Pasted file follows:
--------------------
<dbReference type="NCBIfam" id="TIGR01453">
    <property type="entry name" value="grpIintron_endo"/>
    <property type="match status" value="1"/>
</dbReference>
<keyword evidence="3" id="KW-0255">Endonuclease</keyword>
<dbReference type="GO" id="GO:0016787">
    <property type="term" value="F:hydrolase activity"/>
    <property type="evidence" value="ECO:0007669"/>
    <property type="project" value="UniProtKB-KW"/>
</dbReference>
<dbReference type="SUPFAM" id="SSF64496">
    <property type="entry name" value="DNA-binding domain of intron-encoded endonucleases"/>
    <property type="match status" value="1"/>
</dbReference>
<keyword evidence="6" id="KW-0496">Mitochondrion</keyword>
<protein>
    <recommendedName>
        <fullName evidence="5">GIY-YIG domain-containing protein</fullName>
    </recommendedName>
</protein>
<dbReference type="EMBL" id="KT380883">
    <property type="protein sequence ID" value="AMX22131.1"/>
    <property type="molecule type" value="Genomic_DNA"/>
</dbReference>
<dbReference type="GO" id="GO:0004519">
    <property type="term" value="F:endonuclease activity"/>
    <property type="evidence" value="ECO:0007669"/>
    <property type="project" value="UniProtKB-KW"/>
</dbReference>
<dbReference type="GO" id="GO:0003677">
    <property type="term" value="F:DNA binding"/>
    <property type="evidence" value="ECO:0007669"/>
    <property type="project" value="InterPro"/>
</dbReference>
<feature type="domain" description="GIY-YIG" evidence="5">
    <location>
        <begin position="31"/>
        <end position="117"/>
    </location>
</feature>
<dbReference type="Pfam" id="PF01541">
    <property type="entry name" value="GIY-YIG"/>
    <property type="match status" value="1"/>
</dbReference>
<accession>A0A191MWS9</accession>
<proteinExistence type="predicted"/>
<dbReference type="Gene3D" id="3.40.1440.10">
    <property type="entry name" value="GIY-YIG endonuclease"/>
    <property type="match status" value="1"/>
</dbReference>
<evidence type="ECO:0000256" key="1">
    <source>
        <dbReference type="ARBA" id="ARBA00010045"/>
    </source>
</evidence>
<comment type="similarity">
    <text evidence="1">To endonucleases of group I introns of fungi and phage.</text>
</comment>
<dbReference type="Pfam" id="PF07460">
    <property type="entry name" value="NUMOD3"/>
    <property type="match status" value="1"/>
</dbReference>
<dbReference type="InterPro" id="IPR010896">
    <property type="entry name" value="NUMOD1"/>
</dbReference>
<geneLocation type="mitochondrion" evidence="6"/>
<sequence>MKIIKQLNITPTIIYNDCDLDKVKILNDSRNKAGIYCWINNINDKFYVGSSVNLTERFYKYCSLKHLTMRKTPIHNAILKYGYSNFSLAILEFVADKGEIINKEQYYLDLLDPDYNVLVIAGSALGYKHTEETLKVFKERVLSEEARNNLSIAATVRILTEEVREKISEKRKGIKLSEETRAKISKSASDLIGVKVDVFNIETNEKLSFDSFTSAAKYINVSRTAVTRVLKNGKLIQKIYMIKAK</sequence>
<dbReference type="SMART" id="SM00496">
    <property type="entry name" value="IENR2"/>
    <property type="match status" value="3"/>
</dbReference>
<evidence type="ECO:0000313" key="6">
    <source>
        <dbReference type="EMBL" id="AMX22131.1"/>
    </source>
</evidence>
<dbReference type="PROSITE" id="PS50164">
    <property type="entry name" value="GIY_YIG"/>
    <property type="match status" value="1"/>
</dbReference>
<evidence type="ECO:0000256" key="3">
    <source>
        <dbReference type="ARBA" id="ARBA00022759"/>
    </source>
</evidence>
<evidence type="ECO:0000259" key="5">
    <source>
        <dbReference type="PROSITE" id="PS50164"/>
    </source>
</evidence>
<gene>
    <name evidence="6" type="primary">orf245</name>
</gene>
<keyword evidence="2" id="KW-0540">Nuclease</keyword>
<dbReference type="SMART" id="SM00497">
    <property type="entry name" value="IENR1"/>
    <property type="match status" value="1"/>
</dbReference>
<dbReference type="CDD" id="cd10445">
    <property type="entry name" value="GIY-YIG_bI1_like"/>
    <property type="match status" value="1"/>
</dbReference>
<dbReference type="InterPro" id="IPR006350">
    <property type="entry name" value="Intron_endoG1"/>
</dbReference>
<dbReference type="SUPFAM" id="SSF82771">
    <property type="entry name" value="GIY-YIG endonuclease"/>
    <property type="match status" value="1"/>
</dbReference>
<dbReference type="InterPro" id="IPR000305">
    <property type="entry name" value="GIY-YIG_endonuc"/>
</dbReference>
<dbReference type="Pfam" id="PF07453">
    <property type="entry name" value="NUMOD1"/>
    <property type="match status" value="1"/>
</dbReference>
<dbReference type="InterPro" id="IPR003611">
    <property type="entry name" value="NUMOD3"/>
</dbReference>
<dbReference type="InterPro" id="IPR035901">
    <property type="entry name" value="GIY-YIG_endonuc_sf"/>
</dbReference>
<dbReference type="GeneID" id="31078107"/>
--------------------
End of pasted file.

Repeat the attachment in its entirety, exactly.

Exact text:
<dbReference type="NCBIfam" id="TIGR01453">
    <property type="entry name" value="grpIintron_endo"/>
    <property type="match status" value="1"/>
</dbReference>
<keyword evidence="3" id="KW-0255">Endonuclease</keyword>
<dbReference type="GO" id="GO:0016787">
    <property type="term" value="F:hydrolase activity"/>
    <property type="evidence" value="ECO:0007669"/>
    <property type="project" value="UniProtKB-KW"/>
</dbReference>
<dbReference type="SUPFAM" id="SSF64496">
    <property type="entry name" value="DNA-binding domain of intron-encoded endonucleases"/>
    <property type="match status" value="1"/>
</dbReference>
<keyword evidence="6" id="KW-0496">Mitochondrion</keyword>
<protein>
    <recommendedName>
        <fullName evidence="5">GIY-YIG domain-containing protein</fullName>
    </recommendedName>
</protein>
<dbReference type="EMBL" id="KT380883">
    <property type="protein sequence ID" value="AMX22131.1"/>
    <property type="molecule type" value="Genomic_DNA"/>
</dbReference>
<dbReference type="GO" id="GO:0004519">
    <property type="term" value="F:endonuclease activity"/>
    <property type="evidence" value="ECO:0007669"/>
    <property type="project" value="UniProtKB-KW"/>
</dbReference>
<dbReference type="GO" id="GO:0003677">
    <property type="term" value="F:DNA binding"/>
    <property type="evidence" value="ECO:0007669"/>
    <property type="project" value="InterPro"/>
</dbReference>
<feature type="domain" description="GIY-YIG" evidence="5">
    <location>
        <begin position="31"/>
        <end position="117"/>
    </location>
</feature>
<dbReference type="Pfam" id="PF01541">
    <property type="entry name" value="GIY-YIG"/>
    <property type="match status" value="1"/>
</dbReference>
<accession>A0A191MWS9</accession>
<proteinExistence type="predicted"/>
<dbReference type="Gene3D" id="3.40.1440.10">
    <property type="entry name" value="GIY-YIG endonuclease"/>
    <property type="match status" value="1"/>
</dbReference>
<evidence type="ECO:0000256" key="1">
    <source>
        <dbReference type="ARBA" id="ARBA00010045"/>
    </source>
</evidence>
<comment type="similarity">
    <text evidence="1">To endonucleases of group I introns of fungi and phage.</text>
</comment>
<dbReference type="Pfam" id="PF07460">
    <property type="entry name" value="NUMOD3"/>
    <property type="match status" value="1"/>
</dbReference>
<dbReference type="InterPro" id="IPR010896">
    <property type="entry name" value="NUMOD1"/>
</dbReference>
<geneLocation type="mitochondrion" evidence="6"/>
<sequence>MKIIKQLNITPTIIYNDCDLDKVKILNDSRNKAGIYCWINNINDKFYVGSSVNLTERFYKYCSLKHLTMRKTPIHNAILKYGYSNFSLAILEFVADKGEIINKEQYYLDLLDPDYNVLVIAGSALGYKHTEETLKVFKERVLSEEARNNLSIAATVRILTEEVREKISEKRKGIKLSEETRAKISKSASDLIGVKVDVFNIETNEKLSFDSFTSAAKYINVSRTAVTRVLKNGKLIQKIYMIKAK</sequence>
<dbReference type="SMART" id="SM00496">
    <property type="entry name" value="IENR2"/>
    <property type="match status" value="3"/>
</dbReference>
<evidence type="ECO:0000313" key="6">
    <source>
        <dbReference type="EMBL" id="AMX22131.1"/>
    </source>
</evidence>
<dbReference type="PROSITE" id="PS50164">
    <property type="entry name" value="GIY_YIG"/>
    <property type="match status" value="1"/>
</dbReference>
<evidence type="ECO:0000256" key="3">
    <source>
        <dbReference type="ARBA" id="ARBA00022759"/>
    </source>
</evidence>
<evidence type="ECO:0000259" key="5">
    <source>
        <dbReference type="PROSITE" id="PS50164"/>
    </source>
</evidence>
<gene>
    <name evidence="6" type="primary">orf245</name>
</gene>
<keyword evidence="2" id="KW-0540">Nuclease</keyword>
<dbReference type="SMART" id="SM00497">
    <property type="entry name" value="IENR1"/>
    <property type="match status" value="1"/>
</dbReference>
<dbReference type="CDD" id="cd10445">
    <property type="entry name" value="GIY-YIG_bI1_like"/>
    <property type="match status" value="1"/>
</dbReference>
<dbReference type="InterPro" id="IPR006350">
    <property type="entry name" value="Intron_endoG1"/>
</dbReference>
<dbReference type="SUPFAM" id="SSF82771">
    <property type="entry name" value="GIY-YIG endonuclease"/>
    <property type="match status" value="1"/>
</dbReference>
<dbReference type="InterPro" id="IPR000305">
    <property type="entry name" value="GIY-YIG_endonuc"/>
</dbReference>
<dbReference type="Pfam" id="PF07453">
    <property type="entry name" value="NUMOD1"/>
    <property type="match status" value="1"/>
</dbReference>
<dbReference type="InterPro" id="IPR003611">
    <property type="entry name" value="NUMOD3"/>
</dbReference>
<dbReference type="InterPro" id="IPR035901">
    <property type="entry name" value="GIY-YIG_endonuc_sf"/>
</dbReference>
<dbReference type="GeneID" id="31078107"/>